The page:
When NASCAR allowed Toyota to design and fabricate a two-valve pushrod V8 specifically for Sprint Cup competition, it marked the first time that it had allowed a purpose-built racing engine to compete in any of its three top touring series. Prior to this, all engines competing in NASCAR had to be based on a production-based design. The change in rules also opened the door for Chevrolet to design its own NASCAR-specific engine, the R07, which employed CGI.
Toyota’s move put Chrysler, Ford and Chevy at a big disadvantage. Chevy was still using an architecture that debuted with the 1955 265 Small Block. The fact that this basic design lasted until 2006 speaks to the basic excellence of the SBC concept and execution. The new R07 includes a number of enhancements not found on the SBC: higher cam placement, shorter and stiffer pushrods, and integral piston oil spray, to name a few. For comparison, the R07 has a peak piston speed of 8780 feet per minute at 10,000 rpm; a 2.4 liter F1 V8 develops a peak piston speed of 8349 fpm at 18,000 rpm. Think NASCAR motors ain’t tough? Try running 600 miles in your F1 machine.
But probably the most interesting aspect of the R07 is that the block is cast from Compacted Graphite Iron, or CGI. CGI is still cast iron, but it consists of a sophisticated alloy combining the qualities of gray iron and ductile iron. It was discovered by mistake in 1947, but due to the extremely precise nature required in adding magnesium to the alloy, CGI didn’t find commercial application until the early 1990s when it was used to cast the brake discs for high speed trains in Europe.
So given a clean sheet of paper, why did Chevy choose CGI? The reasons are compelling. CGI has 75% higher tensile, 45% higher stiffness, and double the fatigue strength of gray iron. But more importantly, it outperforms aluminum permitting a smaller package size (due to thinner wall sections, fewer stiffening ribs), higher specific performance (more hp per kg), reduced cylinder bore distortion especially at elevated temperatures, no need for cylinder liners, and lower complete engine weight of up to 9%. CGI is particularly applicable in Vee engine configurations where its fatigue resistance can come into play. Audi’s 4.2 liter Diesel CGI V8 block outperforms Mercedes Benz’s aluminum 4.0 liter Diesel on the metrics mentioned above. And the larger Audi engine weighs 19.8 pounds less.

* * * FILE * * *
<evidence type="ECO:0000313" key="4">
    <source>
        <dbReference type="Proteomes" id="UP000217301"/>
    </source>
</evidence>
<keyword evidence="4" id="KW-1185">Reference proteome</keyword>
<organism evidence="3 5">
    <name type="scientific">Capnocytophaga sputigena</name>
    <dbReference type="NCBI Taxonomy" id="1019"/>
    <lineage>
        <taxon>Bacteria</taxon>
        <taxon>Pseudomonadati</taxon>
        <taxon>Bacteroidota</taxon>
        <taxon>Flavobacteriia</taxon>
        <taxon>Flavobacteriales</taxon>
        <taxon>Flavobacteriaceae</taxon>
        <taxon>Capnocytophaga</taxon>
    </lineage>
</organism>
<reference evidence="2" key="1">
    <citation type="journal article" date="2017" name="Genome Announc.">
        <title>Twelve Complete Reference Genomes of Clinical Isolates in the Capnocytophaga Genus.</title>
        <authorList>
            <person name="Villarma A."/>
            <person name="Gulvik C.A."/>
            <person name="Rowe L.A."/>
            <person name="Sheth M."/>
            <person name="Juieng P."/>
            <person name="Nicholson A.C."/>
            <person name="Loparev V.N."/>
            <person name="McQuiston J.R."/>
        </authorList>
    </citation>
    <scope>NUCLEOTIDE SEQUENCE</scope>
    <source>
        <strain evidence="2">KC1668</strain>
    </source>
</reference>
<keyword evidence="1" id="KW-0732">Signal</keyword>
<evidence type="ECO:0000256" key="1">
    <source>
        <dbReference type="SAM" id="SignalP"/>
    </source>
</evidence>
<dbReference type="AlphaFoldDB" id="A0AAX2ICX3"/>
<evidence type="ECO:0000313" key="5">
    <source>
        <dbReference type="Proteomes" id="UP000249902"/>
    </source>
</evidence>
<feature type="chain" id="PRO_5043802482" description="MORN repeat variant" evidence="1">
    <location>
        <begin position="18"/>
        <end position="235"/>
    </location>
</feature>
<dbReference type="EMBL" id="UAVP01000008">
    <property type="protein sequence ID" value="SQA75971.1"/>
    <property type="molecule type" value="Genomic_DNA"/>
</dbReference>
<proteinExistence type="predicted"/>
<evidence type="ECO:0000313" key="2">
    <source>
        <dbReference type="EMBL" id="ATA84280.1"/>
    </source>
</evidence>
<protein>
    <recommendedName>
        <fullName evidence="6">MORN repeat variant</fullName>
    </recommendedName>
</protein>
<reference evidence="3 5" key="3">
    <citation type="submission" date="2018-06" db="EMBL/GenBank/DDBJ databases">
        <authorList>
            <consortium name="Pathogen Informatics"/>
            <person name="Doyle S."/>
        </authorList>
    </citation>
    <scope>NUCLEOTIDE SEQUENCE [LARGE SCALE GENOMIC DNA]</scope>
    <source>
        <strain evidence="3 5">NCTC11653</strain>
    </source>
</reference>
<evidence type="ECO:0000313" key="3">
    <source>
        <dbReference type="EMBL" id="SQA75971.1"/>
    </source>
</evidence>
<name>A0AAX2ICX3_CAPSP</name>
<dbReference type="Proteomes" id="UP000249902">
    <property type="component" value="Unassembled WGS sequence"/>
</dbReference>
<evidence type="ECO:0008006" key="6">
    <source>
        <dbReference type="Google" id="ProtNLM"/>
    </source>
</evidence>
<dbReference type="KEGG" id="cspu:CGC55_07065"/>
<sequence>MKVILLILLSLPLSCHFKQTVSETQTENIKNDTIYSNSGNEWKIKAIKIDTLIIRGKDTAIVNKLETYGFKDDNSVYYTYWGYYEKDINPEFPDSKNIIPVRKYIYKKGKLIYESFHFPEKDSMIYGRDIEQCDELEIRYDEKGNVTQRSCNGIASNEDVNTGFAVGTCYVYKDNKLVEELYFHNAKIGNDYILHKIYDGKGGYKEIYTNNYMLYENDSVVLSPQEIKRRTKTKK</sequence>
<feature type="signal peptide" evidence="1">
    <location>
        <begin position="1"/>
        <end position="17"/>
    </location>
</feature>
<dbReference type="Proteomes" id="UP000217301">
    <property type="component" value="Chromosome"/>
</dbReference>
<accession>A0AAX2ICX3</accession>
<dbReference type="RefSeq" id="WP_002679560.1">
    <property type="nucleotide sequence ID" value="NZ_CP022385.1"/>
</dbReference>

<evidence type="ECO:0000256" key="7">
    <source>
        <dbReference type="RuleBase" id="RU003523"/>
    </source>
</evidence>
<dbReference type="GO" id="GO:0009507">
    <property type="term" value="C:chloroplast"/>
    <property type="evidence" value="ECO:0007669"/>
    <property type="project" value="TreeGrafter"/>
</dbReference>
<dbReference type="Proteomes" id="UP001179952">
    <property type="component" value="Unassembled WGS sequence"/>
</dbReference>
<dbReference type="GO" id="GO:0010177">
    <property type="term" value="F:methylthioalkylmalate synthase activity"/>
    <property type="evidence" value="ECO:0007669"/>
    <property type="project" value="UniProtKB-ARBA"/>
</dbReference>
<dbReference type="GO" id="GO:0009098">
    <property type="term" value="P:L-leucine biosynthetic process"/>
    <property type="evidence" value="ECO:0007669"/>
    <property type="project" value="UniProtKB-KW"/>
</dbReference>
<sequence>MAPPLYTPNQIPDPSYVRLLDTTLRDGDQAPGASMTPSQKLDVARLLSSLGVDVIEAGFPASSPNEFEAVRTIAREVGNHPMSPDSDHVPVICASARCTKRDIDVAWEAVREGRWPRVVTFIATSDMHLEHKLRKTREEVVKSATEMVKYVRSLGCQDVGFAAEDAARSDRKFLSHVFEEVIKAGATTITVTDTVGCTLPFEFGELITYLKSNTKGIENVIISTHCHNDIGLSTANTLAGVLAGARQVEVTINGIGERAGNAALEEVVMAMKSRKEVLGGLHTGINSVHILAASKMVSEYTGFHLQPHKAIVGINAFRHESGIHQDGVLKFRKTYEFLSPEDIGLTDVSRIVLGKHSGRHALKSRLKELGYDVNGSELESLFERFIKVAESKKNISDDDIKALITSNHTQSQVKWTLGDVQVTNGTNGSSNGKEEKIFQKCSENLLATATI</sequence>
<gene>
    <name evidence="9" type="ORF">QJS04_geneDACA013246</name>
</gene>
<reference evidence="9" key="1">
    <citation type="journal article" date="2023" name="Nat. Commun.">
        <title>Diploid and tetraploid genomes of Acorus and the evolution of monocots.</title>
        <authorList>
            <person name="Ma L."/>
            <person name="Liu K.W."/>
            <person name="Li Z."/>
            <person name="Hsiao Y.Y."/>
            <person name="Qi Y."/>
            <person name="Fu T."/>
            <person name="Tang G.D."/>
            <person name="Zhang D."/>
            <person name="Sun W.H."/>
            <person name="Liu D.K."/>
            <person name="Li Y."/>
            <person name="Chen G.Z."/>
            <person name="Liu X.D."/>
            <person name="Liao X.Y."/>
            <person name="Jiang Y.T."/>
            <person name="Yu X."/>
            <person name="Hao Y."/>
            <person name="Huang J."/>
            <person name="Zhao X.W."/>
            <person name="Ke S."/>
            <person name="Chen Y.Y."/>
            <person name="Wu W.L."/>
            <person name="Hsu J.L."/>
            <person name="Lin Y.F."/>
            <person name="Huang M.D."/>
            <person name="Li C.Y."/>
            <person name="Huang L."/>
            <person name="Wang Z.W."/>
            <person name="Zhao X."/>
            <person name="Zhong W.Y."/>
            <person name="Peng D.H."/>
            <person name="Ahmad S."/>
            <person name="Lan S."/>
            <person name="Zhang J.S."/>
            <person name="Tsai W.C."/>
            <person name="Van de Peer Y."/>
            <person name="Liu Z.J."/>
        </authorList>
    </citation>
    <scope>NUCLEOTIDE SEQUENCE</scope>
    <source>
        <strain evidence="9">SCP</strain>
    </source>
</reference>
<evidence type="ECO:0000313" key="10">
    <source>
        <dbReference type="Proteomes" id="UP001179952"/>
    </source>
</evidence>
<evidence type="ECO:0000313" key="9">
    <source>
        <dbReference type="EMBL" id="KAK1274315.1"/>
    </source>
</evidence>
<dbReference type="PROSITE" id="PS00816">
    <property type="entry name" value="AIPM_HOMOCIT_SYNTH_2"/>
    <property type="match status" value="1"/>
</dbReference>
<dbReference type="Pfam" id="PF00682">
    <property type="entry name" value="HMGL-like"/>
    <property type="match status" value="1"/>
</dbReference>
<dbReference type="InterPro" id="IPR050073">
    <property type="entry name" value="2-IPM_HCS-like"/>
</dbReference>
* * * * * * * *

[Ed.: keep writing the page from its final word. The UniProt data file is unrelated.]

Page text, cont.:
CGI blocks and heads may be relatively recent additions to the automotive scene, but CGI has been used in large truck and prime mover engines for some time now.
PACCAR’s (Kenworth, Peterbuilt) wholly-owned subsidiary, DAF, of the Netherlands, began producing engines with CGI blocks and heads in 2001. Today MX series engines are produced in the US as well as the Netherlands with the top of the line MX-13 producing 500 hp and 1850 lb-ft of torque at 1100 rpm from its 12.9 liters.
PACCAR is not alone in the US producing large capacity Diesels using CGI. Deere, Cummins, International, Caterpillar and General Electric are also players.
Interesting that a material that first found application in the rail and trucking industry has finally trickled down to NASCAR. Will Formula 1 be next?